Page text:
NPR Review: 'The Wise And The Wicked,' By Rebecca PodosRebecca Podos' new novel follows a girl who's inherited her family power: She can see her Time, the moment of her death. But then she discovers it's possible to evade your Time — for a painful price.
In this tale of a family with dark secrets and divinatory gifts, Lambda Literary Award winner Rebecca Podos ponders the inevitable question: If you can read the future that lies ahead, do you also have the power to change it?
When Ruby Chernyavsky hit her teen years, she had a premonition — a vision of the moments leading up to her death. Knowing her "Time" was something she always expected, since all of the women in her family forsee their own, but what none of them know is that Ruby's days are numbered. Her Time is her 18th birthday, so in a little over a year, she'll be dead.
She could tell her older sisters, who have raised her since their mother abandoned all three of them, presumably in a futile attempt to avoid her own Time. But they're caught up in their own lives, which they've already curtailed in order to raise Ruby, and if they aren't willing to let her in on the family business of doing little spells for local women, then why should she share her secret? She could tell her cousin Cece. But Cece just saw her own Time, and seems reluctant to share it with Ruby, even though they're best friends.
One thing is certain — it's too late to tell her Great Aunt Polina, the Chernyavsky matriarch, who dies suddenly, throwing the whole extended family into an uproar. Then, at her funeral, when they read out Aunt Polina's Time as she predicted it years before, it turns out that she found a way to cheat her fate. She lived many years past her Time, and led a completely different life.
Now that Ruby knows it can be done, she's desperate to find a way to change her own Time. But the deeper she digs into the Chernyavsky family secrets, the darker things become, until she realizes that changing her Time may come with a price she isn't willing to pay.
Prophetic abilities and the question of destiny versus free will are a pretty solid backbone for young adult drama. In those high school years, a thousand different paths stretch out ahead. It feels as though each choice will shape what the future holds. But if the future has an expiration date, choices seem to matter far less, and Ruby's only way of dealing with it is to drink on the sly and keep secrets from the people she cares about the most. She isn't coping well, which makes her relatable and compelling to follow.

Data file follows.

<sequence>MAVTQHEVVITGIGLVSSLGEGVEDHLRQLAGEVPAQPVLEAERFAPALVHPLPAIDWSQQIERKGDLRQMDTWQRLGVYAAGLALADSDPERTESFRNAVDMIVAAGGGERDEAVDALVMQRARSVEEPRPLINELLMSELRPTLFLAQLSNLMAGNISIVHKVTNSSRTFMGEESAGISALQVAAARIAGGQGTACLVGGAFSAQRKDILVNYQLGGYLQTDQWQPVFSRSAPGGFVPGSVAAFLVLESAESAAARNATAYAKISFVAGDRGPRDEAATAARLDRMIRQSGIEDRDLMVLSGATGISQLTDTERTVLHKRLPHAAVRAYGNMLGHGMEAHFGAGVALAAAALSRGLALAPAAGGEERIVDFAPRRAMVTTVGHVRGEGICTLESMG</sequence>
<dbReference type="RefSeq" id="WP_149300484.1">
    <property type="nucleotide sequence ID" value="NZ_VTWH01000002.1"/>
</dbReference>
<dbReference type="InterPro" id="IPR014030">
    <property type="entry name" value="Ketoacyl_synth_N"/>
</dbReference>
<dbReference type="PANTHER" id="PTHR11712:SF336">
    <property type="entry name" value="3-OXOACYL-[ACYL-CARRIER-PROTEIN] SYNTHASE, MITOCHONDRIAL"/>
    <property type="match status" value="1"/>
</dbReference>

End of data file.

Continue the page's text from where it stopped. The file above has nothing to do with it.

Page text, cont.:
The other characters are also engaging — Ruby's sisters, mother, great aunt, and extended family all stand out as distinct people who are sticking with me even as the plot begins to fade around the edges. Two key characters are queer and a third is trans, and while the LGBTQ themes are subtle, the element of family acceptance resonates strongly within the larger story.
A family curse from the old country works beautifully as a metaphor for the kinds of hardship that often drive people to immigrate to a new home, and the fact that it lingers and is passed down through the generations only makes the parallel stronger. It's clear that whatever else supernatural is going on, Ruby's family is struggling to cope with unspoken trauma. Russian folktales pepper the narrative, giving characters the opportunity to look at difficult history and family dynamics without having to face things head-on.
All of these themes work so well together that it's easy to ignore the elements that aren't as successful. Ruby has an easy-come-easy-go interest in science that feels a bit forced, and occasional excerpts from her favorite time-travel podcast never fully connect with the story. They feel like character padding — unnecessary, given that Ruby is a very compelling protagonist. In general, the beginning and middle of the narrative feel a little cluttered — which I would mind much less if the ending wasn't so abrupt and lacking in closure for multiple threads. It was a case of turning to the last page and saying, "wait, what?!" I'm invested in Ruby and her Time, and while I wouldn't want to have a bow on it, I also don't want to be left feeling like I'm waiting for an as-yet unannounced second book.
Fans of folkloric and magical family drama will definitely find a lot to like in The Wise and the Wicked, but those who want a conclusive ending might do well to wait and see if we're getting a sequel.
Caitlyn Paxson is a writer and performer. She is a regular reviewer for NPR Books andQuill & Quire.